Successfully reported this slideshow.
We use your LinkedIn profile and activity data to personalize ads and to show you more relevant ads. You can change your ad preferences anytime.
Loading in …3
×
1 of 123

Why Social Networks Matter

11

Share

Download to read offline

OSLA Spotlight presentation for the OLA Super

Related Books

Free with a 30 day trial from Scribd

See all

Related Audiobooks

Free with a 30 day trial from Scribd

See all

Why Social Networks Matter

  1. 1. Why Social Networks Matter Dr. Alec Couros OLA Super Conference OSLA Spotlight Speaker February 2012 Toronto, Ontario
  2. 2. #sc12 #tlchat #libchat
  3. 3. me
  4. 4. Outdated Faculty Profile
  5. 5. The Blur
  6. 6. An Open Educator
  7. 7. eci831.ca
  8. 8. “Web 2.0 tools exist that might allow academics to reflect and reimagine what they do as scholars. Such tools might positively affect -- even transform - research, teaching, and service responsibilities - only if scholars choose to build serious academic lives online, presenting semi- public selves and becoming invested in and connected to the work of their peers and students.” (Greenhow, Robelia, & Hughes, 2009)
  9. 9. Open Doctrine
  10. 10. journey (quick version)
  11. 11. Knowledge
  12. 12. knowledge • what is k? • how is k acquired? • how do we know what we know? • why do we know what we know? • what do humans know? • who controls k? • how is k controlled?
  13. 13. human thought/ideas human language source code high-level language (e.g. C++, Java, PERL) low-level language (assembly language) code irretrievable machine code (binary)
  14. 14. @jonmott
  15. 15. From  NAGPS  (2011)  via  h4p://bit.ly/oIwVut
  16. 16. From  NAGPS  (2011)  via  h4p://bit.ly/oIwVut
  17. 17. From  NAGPS  (2011)  via  h4p://bit.ly/oIwVut
  18. 18. Openness
  19. 19. “Open Education is the simple and powerful idea that the world’s knowledge is a public good and that technology in general and the Worldwide Web in particular provide an extraordinary opportunity for everyone to share, use, and reuse knowledge.” (William & Flora Hewlett Foundation)
  20. 20. Free/Open Content “describes any kind of creative work in a format that explicitly allows copying and modifying of its information by anyone, not exclusively by a closed organization, firm, or individual.” (Wikipedia)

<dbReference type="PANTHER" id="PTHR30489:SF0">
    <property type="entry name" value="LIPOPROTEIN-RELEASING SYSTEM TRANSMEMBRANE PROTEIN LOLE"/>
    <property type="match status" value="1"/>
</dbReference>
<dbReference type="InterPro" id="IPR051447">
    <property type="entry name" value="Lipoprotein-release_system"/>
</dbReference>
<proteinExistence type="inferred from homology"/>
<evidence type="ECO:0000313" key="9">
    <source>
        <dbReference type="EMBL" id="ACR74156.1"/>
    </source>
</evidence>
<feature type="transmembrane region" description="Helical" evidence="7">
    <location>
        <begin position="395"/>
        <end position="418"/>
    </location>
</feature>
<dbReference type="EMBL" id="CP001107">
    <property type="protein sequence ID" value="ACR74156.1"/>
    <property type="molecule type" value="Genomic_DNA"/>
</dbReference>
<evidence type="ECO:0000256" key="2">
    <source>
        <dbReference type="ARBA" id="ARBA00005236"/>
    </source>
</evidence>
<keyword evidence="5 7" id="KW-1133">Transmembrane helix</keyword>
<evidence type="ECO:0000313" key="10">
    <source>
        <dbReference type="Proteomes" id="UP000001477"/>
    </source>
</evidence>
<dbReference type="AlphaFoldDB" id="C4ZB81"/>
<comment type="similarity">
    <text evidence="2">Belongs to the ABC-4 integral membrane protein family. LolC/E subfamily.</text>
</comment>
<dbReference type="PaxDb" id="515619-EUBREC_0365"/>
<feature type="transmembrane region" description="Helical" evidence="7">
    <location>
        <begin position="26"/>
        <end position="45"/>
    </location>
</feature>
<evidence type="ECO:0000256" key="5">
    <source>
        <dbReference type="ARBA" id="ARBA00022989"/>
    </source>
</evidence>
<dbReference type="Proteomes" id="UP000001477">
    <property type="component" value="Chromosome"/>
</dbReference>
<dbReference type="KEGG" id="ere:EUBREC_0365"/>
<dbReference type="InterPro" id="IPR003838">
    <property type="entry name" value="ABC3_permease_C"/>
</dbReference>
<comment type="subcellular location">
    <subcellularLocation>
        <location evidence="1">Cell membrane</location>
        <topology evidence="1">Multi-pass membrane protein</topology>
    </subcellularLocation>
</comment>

21. 21. 25
  22. 22. 26
  23. 23. media shift
  24. 24. Shifts in Media Early Day of PC in Schools Today’s Social/Mobile Reality
  25. 25. Shifts in Society
  26. 26. “The average digital birth of children happens at about 6 months.” “In Canada, US, UK, France Italy, Germany & Spain ... 81% of children under the age of two have some kind of digital profile or footprint.”
  27. 27. http://www.flickr.com/photos/dkuropatwa/4285762190
  28. 28. Consume
  29. 29. Produce
  30. 30. Remix
  31. 31. Share http://www.flickr.com/photos/dolmansaxlil/4802611949/
  32. 32. myth of the digital native
  33. 33. Children and young people are described as ‘the collaboration generation’, eager to work together towards common goals, share content and draw upon “the power of mass collaboration”. This combination of individualisation and collaboration is often presented as giving young people a propensity to question, challenge and critique. These are individuals who “typically can’t imagine a life where citizens didn’t have the tools to constantly think critically, exchange views, challenge, authenticate, verify, or debunk. The Digital Native - Myth & Reality, Selwyn (2009)
  34. 34. Are We To Believe This?
  35. 35. Or This?
  36. 36. Or This?
  37. 37. “... age is not a determining factor in students’ digital lives; rather, their familiarity and experience using ICTs is more relevant.” “... the notion of ‘digital natives’ is inaccurate: those with such attributes are effectively a digital elite. Instead of a new net generation growing up to replace an older analogue generation, there is a deepening digital divide ... characterized not by age but by access and opportunity.”